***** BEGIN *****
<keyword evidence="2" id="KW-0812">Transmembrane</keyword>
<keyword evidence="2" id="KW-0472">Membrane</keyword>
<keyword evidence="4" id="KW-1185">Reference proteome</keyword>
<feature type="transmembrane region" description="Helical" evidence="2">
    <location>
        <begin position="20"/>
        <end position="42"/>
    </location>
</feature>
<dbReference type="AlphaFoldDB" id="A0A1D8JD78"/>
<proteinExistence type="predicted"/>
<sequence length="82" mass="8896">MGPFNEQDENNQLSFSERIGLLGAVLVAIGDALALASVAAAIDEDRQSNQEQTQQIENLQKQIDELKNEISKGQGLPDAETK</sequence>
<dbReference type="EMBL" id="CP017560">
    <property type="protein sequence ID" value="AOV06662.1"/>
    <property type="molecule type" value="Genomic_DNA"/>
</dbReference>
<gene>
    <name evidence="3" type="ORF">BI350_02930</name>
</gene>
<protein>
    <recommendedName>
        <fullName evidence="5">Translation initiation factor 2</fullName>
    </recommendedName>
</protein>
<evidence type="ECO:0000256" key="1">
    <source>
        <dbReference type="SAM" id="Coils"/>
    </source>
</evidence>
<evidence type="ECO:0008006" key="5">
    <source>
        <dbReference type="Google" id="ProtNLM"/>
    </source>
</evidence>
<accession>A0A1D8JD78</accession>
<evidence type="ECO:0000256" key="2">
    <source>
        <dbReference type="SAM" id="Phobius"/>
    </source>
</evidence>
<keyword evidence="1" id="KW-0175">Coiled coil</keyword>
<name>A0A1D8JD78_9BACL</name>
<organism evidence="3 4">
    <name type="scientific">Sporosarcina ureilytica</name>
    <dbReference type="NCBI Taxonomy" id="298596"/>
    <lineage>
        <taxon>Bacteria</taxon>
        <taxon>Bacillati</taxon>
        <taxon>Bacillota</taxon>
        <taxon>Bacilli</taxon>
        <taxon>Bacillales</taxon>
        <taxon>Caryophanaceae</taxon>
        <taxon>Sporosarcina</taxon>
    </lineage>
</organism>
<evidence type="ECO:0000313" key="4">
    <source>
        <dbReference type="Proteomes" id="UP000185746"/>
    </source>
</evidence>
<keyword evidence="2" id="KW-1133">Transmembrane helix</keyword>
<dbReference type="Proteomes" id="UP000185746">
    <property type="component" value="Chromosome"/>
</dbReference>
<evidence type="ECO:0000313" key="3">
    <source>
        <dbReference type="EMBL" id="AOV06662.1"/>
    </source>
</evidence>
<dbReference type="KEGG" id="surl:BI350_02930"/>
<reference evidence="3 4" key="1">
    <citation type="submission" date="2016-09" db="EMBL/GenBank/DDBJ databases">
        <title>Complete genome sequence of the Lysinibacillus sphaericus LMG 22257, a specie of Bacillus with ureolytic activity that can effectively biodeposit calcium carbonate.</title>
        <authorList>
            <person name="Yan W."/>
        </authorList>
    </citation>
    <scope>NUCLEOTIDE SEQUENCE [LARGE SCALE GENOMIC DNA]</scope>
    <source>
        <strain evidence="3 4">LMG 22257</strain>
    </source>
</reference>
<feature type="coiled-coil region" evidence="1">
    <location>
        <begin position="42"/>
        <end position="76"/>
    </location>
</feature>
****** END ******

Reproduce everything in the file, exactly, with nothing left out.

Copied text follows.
<keyword evidence="2" id="KW-0812">Transmembrane</keyword>
<keyword evidence="2" id="KW-0472">Membrane</keyword>
<keyword evidence="4" id="KW-1185">Reference proteome</keyword>
<feature type="transmembrane region" description="Helical" evidence="2">
    <location>
        <begin position="20"/>
        <end position="42"/>
    </location>
</feature>
<dbReference type="AlphaFoldDB" id="A0A1D8JD78"/>
<proteinExistence type="predicted"/>
<sequence length="82" mass="8896">MGPFNEQDENNQLSFSERIGLLGAVLVAIGDALALASVAAAIDEDRQSNQEQTQQIENLQKQIDELKNEISKGQGLPDAETK</sequence>
<dbReference type="EMBL" id="CP017560">
    <property type="protein sequence ID" value="AOV06662.1"/>
    <property type="molecule type" value="Genomic_DNA"/>
</dbReference>
<gene>
    <name evidence="3" type="ORF">BI350_02930</name>
</gene>
<protein>
    <recommendedName>
        <fullName evidence="5">Translation initiation factor 2</fullName>
    </recommendedName>
</protein>
<evidence type="ECO:0000256" key="1">
    <source>
        <dbReference type="SAM" id="Coils"/>
    </source>
</evidence>
<evidence type="ECO:0008006" key="5">
    <source>
        <dbReference type="Google" id="ProtNLM"/>
    </source>
</evidence>
<accession>A0A1D8JD78</accession>
<evidence type="ECO:0000256" key="2">
    <source>
        <dbReference type="SAM" id="Phobius"/>
    </source>
</evidence>
<keyword evidence="1" id="KW-0175">Coiled coil</keyword>
<name>A0A1D8JD78_9BACL</name>
<organism evidence="3 4">
    <name type="scientific">Sporosarcina ureilytica</name>
    <dbReference type="NCBI Taxonomy" id="298596"/>
    <lineage>
        <taxon>Bacteria</taxon>
        <taxon>Bacillati</taxon>
        <taxon>Bacillota</taxon>
        <taxon>Bacilli</taxon>
        <taxon>Bacillales</taxon>
        <taxon>Caryophanaceae</taxon>
        <taxon>Sporosarcina</taxon>
    </lineage>
</organism>
<evidence type="ECO:0000313" key="4">
    <source>
        <dbReference type="Proteomes" id="UP000185746"/>
    </source>
</evidence>
<keyword evidence="2" id="KW-1133">Transmembrane helix</keyword>
<dbReference type="Proteomes" id="UP000185746">
    <property type="component" value="Chromosome"/>
</dbReference>
<evidence type="ECO:0000313" key="3">
    <source>
        <dbReference type="EMBL" id="AOV06662.1"/>
    </source>
</evidence>
<dbReference type="KEGG" id="surl:BI350_02930"/>
<reference evidence="3 4" key="1">
    <citation type="submission" date="2016-09" db="EMBL/GenBank/DDBJ databases">
        <title>Complete genome sequence of the Lysinibacillus sphaericus LMG 22257, a specie of Bacillus with ureolytic activity that can effectively biodeposit calcium carbonate.</title>
        <authorList>
            <person name="Yan W."/>
        </authorList>
    </citation>
    <scope>NUCLEOTIDE SEQUENCE [LARGE SCALE GENOMIC DNA]</scope>
    <source>
        <strain evidence="3 4">LMG 22257</strain>
    </source>
</reference>
<feature type="coiled-coil region" evidence="1">
    <location>
        <begin position="42"/>
        <end position="76"/>
    </location>
</feature>